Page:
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Emperor Scorpion

Pandinus imperator

About the Emperor Scorpion

conservation status: data deficient

Geographic Range:

emperor scorpion

Class: Arachnida
Order: Scorpiones
Family: Scorpionidae
Genus: Pandinus
Species: imperator

Emperor scorpions, the largest of their kind, have a striking black appearance with a fluorescent blue-green glow under ultraviolet light. Their bodies feature two frontal pincers, four legs, and a tail ending in a stinger. With poor eyesight, they rely on touch, detecting vibrations through body hairs and pectines. Nocturnal and timid, they prefer to flee over confrontation, using their stingers only when cornered. While their venom is relatively mild, a pinch from their pincers proves more painful to humans. 

Committed to Conservation

The illegal pet trade poses the biggest danger to emperor scorpions. They're frequently taken from the wild for the exotic pet market, requiring special permits for importation into the US and beyond.

You can help!
Responsible pet ownership is a great way to protect wildlife. Before bringing home a new pet, ask where the animal came from and if it’s legal to own where you live. Learn more about our work to save animals from illegal trafficking.

About the Emperor Scorpion


Emperor scorpions are the largest of the scorpion species. They have a shiny black appearance, and they emit a fluorescent blue-green glow under ultraviolet light. A scorpion’s body consists of two large frontal pincers, four legs, and a long tail ending in a stinger.

These scorpions have poor eyesight and mainly rely on touch, detecting vibrations using body hairs and pectines. These comb-like structures located behind their limbs are used to gather sensory information. Male scorpions have significantly larger pectines, which are commonly used for discerning a scorpion’s sex.


Female emperor scorpions typically outsize males. On average, females measure around 20 centimeters in length, whereas males average about 15 centimeters. Pregnant females can weigh approximately 28 grams.


The emperor scorpion’s diet mainly includes insects and other arthropods, most commonly termites. They can also occasionally hunt small vertebrates.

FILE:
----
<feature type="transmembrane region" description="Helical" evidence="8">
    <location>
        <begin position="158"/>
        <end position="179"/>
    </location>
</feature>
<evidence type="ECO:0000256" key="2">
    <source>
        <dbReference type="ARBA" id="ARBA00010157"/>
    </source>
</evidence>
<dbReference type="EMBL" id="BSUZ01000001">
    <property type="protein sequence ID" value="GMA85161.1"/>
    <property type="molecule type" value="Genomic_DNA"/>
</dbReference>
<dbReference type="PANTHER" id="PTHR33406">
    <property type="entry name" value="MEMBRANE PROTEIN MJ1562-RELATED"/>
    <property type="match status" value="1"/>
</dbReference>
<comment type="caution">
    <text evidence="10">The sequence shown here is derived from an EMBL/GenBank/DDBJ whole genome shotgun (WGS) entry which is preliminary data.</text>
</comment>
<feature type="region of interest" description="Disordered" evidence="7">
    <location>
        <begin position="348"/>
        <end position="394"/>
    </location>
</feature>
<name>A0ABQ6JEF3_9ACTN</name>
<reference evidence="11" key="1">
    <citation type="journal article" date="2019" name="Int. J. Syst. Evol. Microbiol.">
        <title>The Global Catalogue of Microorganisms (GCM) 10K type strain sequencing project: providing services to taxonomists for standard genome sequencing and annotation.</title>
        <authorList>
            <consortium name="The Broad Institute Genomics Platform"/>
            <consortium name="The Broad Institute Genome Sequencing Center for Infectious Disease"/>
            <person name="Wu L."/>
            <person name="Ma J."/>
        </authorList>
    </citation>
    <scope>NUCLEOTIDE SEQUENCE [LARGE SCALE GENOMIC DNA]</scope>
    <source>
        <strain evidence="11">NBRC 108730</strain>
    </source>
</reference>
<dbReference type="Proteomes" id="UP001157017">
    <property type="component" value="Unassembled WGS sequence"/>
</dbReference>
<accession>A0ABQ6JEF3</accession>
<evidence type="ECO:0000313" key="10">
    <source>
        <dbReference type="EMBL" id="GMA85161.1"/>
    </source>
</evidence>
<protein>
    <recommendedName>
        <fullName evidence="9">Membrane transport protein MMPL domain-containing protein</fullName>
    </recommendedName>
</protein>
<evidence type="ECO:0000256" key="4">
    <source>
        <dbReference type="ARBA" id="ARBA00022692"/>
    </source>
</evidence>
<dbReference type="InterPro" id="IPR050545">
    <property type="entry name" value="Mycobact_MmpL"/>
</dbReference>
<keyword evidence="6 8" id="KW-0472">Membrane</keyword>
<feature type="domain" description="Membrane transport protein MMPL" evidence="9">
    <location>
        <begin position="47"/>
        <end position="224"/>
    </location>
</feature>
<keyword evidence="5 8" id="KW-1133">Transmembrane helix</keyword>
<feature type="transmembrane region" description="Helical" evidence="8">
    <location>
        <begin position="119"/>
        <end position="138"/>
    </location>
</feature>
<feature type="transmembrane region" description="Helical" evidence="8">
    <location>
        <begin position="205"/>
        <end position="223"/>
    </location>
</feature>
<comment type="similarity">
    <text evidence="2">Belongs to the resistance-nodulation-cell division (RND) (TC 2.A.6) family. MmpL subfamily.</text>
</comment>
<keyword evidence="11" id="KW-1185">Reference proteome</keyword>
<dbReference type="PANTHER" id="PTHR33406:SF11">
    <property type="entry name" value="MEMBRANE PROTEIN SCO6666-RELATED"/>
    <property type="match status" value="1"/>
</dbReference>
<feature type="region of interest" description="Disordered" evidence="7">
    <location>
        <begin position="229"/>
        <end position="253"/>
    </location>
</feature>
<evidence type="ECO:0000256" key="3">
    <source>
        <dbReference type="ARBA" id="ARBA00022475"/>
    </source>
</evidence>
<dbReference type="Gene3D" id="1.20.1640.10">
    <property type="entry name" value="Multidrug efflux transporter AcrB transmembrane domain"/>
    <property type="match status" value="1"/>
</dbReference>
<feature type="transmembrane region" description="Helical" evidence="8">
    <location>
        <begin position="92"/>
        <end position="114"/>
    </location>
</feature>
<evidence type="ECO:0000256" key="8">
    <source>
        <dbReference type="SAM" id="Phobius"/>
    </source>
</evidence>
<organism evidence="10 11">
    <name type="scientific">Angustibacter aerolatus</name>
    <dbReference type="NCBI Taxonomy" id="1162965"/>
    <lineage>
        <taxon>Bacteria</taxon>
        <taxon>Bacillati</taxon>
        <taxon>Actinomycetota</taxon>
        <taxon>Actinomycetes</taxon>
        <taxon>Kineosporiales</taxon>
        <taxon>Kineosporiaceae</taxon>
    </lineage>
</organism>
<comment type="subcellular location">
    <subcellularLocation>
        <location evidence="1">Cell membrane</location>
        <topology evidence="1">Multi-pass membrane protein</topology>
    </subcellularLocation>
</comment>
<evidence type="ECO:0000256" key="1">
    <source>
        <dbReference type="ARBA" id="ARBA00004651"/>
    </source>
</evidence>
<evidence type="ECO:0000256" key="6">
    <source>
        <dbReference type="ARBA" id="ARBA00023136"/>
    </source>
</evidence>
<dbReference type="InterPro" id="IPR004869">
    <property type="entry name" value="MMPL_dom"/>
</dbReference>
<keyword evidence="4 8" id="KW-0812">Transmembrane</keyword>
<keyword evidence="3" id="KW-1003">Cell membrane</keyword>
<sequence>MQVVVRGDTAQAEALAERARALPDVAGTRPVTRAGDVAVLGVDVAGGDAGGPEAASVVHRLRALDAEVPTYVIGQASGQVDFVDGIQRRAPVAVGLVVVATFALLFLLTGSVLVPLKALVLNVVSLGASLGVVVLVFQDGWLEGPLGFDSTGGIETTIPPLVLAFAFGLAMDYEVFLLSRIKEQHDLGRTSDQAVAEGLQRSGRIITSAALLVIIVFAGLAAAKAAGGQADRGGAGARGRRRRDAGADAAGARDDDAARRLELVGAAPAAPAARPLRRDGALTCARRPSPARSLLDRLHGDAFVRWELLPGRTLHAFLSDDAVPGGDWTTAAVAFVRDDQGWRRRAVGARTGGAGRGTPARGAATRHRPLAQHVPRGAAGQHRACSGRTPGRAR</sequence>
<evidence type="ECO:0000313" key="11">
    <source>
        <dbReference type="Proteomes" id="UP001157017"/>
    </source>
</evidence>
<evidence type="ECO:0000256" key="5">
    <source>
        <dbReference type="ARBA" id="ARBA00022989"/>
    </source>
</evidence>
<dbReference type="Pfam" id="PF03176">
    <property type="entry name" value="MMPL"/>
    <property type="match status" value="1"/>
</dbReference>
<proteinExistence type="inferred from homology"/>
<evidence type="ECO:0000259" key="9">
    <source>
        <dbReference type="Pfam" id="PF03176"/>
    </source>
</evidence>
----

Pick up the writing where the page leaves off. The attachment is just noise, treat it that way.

Emperor scorpions are monogamous. In the wild, both females and males reach sexual maturity at four years of age. Elaborate mating rituals occur throughout the year. During these rituals, the male scorpion grasps the female's pedipalps and engages in behaviors such as sexual stinging and cheliceral "kissing" before depositing sperm. Following mating, the female may choose to kill and consume the male.

Females have a nine-month gestation period, after which they’ll give live birth to 10 - 12 young. The internal eggs can grow apoikogenically (with yolk) or katikogenically (without yolk) depending on the mother’s resources. Scorplings are born pearly white and defenseless, heavily relying upon their mother for food and protection. A mother will often carry her young on her back until they’re old enough to be on their own. Should they opt to stay, the mother might occasionally resort to consuming them.

Social Structure:

Emperor scorpions typically live in colonies of up to 15 individuals. When under stress, they can turn to cannibalism, though this behavior is rare.


These scorpions are nocturnal creatures. They tend to be timid, often opting to flee rather than engage in combat, resorting to their stingers only when cornered. Their venom is relatively mild, with a pinch from their pincers known to be more painful for humans than their sting. Emperor scorpions primarily hunt using their pincers rather than their stingers, using their venom to liquefy the insides of their prey for consumption.

They have a unique walk, extending their whole leg (femur- patella joint and patella-tibia joint) simultaneously.


Emperor scorpions are found in hot and humid West African forests, including Nigeria, Togo, Sierra Leone, Ghana, and the Congo. They live communally under leaf litter, forest debris, stream banks and even termite mounds.

Median Life Expectancy:

Unknown in the wild

Conservation Status:

IUCN Red list (Not evaluated), US federal (No special status), CITES Endangered under Appendix 2.


The primary threat to the emperor scorpion is the illegal pet trade. This species is often extracted from the wild for sale as exotic pets. Special permits are necessary to import emperor scorpions into the United States and other countries. They can also be collected for their venom, which has been shown to have anti-malarial and anti-bacterial qualities.

Fun Fact:

Emperor scorpions play a crucial role as a keystone species within their ecosystem. By preying upon a diverse range of insect and arthropod species, they contribute to regulating population numbers within their habitat. Also, scorpions themselves serve as prey for various predators, including bats, birds, mammals, and spiders, highlighting their importance in the ecological balance of their habitat.